June 26, 2015 3:05 pm
ost of us have feigned expertise on city planning at some point. Our criticisms are obvious — gridlocked traffic, hazardous potholes, soulless developments. And the solutions seem commonsensical — restrict rush-hour deliveries, invest in infrastructure, value the public realm — yet cities prove difficult to change. Battling the traffic as a cycling commuter, I constantly question whether our cities have been designed for cars or humans? Could they survive and thrive without cars?
Danish-born Jan Gehl is a special kind of architect. His conventional training was turned on its head when in 1960 he met his future wife, a psychologist, and came to question why “it is easier for architects to study form than life”. Gehl spent the next 40 years researching, surveying and amassing theories on urbanism and humans — until he was challenged to practise what he preached. With co-founder Helle Søholt, he set up Gehl Architects. Today, their theories have been applied to cities from Shanghai to San Francisco. And their philosophy is informed by the needs of humans rather than buildings, transport or politics.
Gehl Architects’ process begins with rigorous analysis. They count benches, record the number of people on each street, day and night, week and weekend; analyse what people are doing, how old they are, where they are going, how they are getting there. They examine where people jaywalk, what streets they avoid, what obstacles they slalom. They scrutinise “visual pollution” from signage, numbers of bins, pavement surfaces, security, lighting, how wind funnels through certain areas and sun catches others. And it is all measured and graphically demonstrated — quantifying the human experience of a city.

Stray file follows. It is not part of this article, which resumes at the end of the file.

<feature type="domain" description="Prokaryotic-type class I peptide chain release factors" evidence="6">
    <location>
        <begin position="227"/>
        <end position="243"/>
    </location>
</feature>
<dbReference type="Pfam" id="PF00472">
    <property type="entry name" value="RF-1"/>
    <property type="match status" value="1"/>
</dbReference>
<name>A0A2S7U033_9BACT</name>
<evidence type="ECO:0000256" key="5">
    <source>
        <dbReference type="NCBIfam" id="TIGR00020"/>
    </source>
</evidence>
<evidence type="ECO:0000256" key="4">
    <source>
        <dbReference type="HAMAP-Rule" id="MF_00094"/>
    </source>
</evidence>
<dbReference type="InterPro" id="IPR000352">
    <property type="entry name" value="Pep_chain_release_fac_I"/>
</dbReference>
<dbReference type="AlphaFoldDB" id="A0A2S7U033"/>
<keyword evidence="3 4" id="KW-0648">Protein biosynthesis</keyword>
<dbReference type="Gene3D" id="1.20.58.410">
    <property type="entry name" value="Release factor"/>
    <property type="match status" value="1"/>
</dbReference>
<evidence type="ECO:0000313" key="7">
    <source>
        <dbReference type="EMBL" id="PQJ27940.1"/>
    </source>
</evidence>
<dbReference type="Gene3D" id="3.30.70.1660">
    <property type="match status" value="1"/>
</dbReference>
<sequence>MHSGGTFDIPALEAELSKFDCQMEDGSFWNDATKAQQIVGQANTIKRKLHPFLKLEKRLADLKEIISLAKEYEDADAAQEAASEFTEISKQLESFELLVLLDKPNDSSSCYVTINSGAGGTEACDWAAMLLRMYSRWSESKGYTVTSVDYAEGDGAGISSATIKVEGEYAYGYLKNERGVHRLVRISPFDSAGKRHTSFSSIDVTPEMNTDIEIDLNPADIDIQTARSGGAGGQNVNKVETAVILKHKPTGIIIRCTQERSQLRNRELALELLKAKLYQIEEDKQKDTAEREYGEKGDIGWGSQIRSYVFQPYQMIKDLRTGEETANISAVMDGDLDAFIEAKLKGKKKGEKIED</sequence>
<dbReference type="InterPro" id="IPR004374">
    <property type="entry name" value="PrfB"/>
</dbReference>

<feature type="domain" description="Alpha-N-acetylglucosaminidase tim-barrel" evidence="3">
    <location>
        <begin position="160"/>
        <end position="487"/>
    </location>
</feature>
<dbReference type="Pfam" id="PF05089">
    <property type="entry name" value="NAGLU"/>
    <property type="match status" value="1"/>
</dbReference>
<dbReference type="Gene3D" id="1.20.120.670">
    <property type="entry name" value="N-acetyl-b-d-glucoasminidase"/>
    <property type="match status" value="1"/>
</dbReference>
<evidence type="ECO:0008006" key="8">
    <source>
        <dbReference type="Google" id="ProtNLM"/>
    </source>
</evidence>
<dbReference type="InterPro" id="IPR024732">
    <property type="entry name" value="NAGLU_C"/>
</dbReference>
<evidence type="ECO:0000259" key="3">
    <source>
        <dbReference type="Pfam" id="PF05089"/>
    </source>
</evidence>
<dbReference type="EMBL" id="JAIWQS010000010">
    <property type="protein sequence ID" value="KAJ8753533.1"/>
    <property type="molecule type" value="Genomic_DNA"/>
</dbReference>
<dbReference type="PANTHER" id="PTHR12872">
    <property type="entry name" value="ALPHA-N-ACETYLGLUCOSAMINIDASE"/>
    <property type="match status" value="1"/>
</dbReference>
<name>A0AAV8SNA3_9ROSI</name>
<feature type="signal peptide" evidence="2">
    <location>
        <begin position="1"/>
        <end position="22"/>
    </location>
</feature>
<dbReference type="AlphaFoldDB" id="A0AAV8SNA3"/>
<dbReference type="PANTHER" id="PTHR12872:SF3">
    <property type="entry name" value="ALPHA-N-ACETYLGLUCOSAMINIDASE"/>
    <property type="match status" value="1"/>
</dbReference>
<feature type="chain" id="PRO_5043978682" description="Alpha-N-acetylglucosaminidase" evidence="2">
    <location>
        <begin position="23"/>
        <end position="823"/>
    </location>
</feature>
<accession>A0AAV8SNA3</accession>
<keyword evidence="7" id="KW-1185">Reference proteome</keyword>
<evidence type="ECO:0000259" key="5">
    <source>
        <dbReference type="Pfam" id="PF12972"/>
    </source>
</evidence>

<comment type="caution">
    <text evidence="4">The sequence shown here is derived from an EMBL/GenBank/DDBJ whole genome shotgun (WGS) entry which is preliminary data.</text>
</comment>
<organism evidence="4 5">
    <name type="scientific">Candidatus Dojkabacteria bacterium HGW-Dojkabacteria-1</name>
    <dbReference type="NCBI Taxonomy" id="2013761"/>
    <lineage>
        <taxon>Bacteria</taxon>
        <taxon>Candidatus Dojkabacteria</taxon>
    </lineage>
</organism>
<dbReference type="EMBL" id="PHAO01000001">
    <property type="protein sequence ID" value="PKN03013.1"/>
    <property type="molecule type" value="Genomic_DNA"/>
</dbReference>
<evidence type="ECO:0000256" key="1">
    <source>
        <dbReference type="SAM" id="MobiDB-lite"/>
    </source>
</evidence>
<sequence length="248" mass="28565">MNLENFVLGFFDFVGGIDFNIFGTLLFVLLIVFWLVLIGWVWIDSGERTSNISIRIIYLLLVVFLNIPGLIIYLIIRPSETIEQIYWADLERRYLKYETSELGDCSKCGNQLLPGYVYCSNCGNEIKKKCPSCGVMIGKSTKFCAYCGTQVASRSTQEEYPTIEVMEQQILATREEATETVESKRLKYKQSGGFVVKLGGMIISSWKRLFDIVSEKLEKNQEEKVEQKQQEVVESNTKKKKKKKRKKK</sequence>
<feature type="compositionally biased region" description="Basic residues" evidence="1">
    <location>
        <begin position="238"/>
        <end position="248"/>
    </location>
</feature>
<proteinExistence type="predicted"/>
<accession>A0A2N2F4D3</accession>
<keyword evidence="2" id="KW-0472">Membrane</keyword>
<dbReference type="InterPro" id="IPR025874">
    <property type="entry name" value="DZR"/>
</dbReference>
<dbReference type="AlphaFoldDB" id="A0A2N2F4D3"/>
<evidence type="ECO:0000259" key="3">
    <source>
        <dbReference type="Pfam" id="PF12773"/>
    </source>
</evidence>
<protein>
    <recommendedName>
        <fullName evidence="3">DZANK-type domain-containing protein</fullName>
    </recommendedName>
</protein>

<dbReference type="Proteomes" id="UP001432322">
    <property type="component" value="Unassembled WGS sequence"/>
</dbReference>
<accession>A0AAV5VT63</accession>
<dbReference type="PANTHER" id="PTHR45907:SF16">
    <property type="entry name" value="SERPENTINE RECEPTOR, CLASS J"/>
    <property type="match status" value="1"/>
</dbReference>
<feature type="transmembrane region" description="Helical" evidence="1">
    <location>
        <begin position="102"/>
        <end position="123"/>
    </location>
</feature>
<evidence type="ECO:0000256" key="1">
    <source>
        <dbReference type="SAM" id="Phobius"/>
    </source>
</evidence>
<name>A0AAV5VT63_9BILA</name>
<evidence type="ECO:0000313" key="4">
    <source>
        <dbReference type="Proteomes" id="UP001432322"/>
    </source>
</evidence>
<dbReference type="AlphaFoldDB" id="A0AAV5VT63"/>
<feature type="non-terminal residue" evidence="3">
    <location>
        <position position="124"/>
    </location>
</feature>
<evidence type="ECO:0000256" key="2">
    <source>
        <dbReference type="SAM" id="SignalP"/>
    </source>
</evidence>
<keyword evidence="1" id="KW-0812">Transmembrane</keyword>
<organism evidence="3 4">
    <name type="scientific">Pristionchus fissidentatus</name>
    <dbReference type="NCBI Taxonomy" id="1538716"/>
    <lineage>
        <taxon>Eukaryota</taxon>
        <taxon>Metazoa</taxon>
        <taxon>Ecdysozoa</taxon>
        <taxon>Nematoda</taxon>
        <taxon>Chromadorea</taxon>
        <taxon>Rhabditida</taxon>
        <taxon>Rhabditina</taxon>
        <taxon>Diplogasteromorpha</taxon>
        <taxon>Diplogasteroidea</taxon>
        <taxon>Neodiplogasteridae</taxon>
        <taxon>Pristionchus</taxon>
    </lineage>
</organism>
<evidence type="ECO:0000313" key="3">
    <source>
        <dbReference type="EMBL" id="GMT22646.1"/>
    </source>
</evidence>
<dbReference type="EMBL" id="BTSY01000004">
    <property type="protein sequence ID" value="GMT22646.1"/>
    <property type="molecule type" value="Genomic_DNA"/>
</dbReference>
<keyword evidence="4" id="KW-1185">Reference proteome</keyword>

We live in cities that are, in Gehl’s words, a product of the “traffic engineers’ heyday” — more or less the past half century. In China, 90 per cent of people don’t own a car, yet cities based on what Gehl calls a “100km/hour experience” are growing continually. Gehl Architects do not propose masterplans to transform cities overnight. Rather, they promote “initiatives for change”, pilot studies that usually begin with one priority: improving walkability — the 5km/hour experience.
It is a long-term approach. It took Copenhagen five decades to become the human-focused city it is today. Since its main street was pedestrianised in 1962, a network of others have gradually followed, as well as 18 public squares, previously car parks. The city’s success is due to physical changes married to a shift in mindset.
When Gehl conducted a pilot study in 2008, temporarily closing Broadway to traffic between Times Square and Herald Square, New Yorkers awoke to a new way of thinking about their streets. Gehl identified that 90 per cent of the users of Times Square (pedestrians) had 10 per cent of the space: since then, 400,000 sq metres in midtown Manhattan have been pedestrianised. Norwegian architects Snøhetta are making Gehl’s pilot a permanent reality as Times Square’s transformation completes next year.